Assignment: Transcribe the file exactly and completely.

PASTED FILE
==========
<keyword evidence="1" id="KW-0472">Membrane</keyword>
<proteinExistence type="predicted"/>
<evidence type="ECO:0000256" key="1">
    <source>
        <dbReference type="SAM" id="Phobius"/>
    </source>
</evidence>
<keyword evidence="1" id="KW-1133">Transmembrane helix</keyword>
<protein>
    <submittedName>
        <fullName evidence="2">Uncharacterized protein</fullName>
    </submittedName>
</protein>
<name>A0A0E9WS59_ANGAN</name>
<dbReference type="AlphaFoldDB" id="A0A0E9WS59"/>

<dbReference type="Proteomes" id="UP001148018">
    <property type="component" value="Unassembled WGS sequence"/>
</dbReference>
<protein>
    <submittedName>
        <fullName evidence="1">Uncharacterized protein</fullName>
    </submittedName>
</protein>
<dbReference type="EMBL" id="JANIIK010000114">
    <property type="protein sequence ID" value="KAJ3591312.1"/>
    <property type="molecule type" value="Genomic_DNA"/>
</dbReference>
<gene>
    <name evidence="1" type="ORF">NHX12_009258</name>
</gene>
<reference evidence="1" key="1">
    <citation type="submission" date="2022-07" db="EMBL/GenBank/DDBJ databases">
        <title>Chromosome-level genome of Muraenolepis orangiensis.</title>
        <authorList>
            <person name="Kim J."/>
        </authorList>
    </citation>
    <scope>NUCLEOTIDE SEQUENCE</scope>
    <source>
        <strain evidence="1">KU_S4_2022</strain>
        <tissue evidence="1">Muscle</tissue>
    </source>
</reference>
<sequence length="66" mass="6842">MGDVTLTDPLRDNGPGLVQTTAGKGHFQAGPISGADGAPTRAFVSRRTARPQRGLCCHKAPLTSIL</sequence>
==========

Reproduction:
<keyword evidence="1" id="KW-0472">Membrane</keyword>
<proteinExistence type="predicted"/>
<evidence type="ECO:0000256" key="1">
    <source>
        <dbReference type="SAM" id="Phobius"/>
    </source>
</evidence>
<keyword evidence="1" id="KW-1133">Transmembrane helix</keyword>
<protein>
    <submittedName>
        <fullName evidence="2">Uncharacterized protein</fullName>
    </submittedName>
</protein>
<name>A0A0E9WS59_ANGAN</name>
<dbReference type="AlphaFoldDB" id="A0A0E9WS59"/>

<dbReference type="Proteomes" id="UP001148018">
    <property type="component" value="Unassembled WGS sequence"/>
</dbReference>
<protein>
    <submittedName>
        <fullName evidence="1">Uncharacterized protein</fullName>
    </submittedName>
</protein>
<dbReference type="EMBL" id="JANIIK010000114">
    <property type="protein sequence ID" value="KAJ3591312.1"/>
    <property type="molecule type" value="Genomic_DNA"/>
</dbReference>
<gene>
    <name evidence="1" type="ORF">NHX12_009258</name>
</gene>
<reference evidence="1" key="1">
    <citation type="submission" date="2022-07" db="EMBL/GenBank/DDBJ databases">
        <title>Chromosome-level genome of Muraenolepis orangiensis.</title>
        <authorList>
            <person name="Kim J."/>
        </authorList>
    </citation>
    <scope>NUCLEOTIDE SEQUENCE</scope>
    <source>
        <strain evidence="1">KU_S4_2022</strain>
        <tissue evidence="1">Muscle</tissue>
    </source>
</reference>
<sequence length="66" mass="6842">MGDVTLTDPLRDNGPGLVQTTAGKGHFQAGPISGADGAPTRAFVSRRTARPQRGLCCHKAPLTSIL</sequence>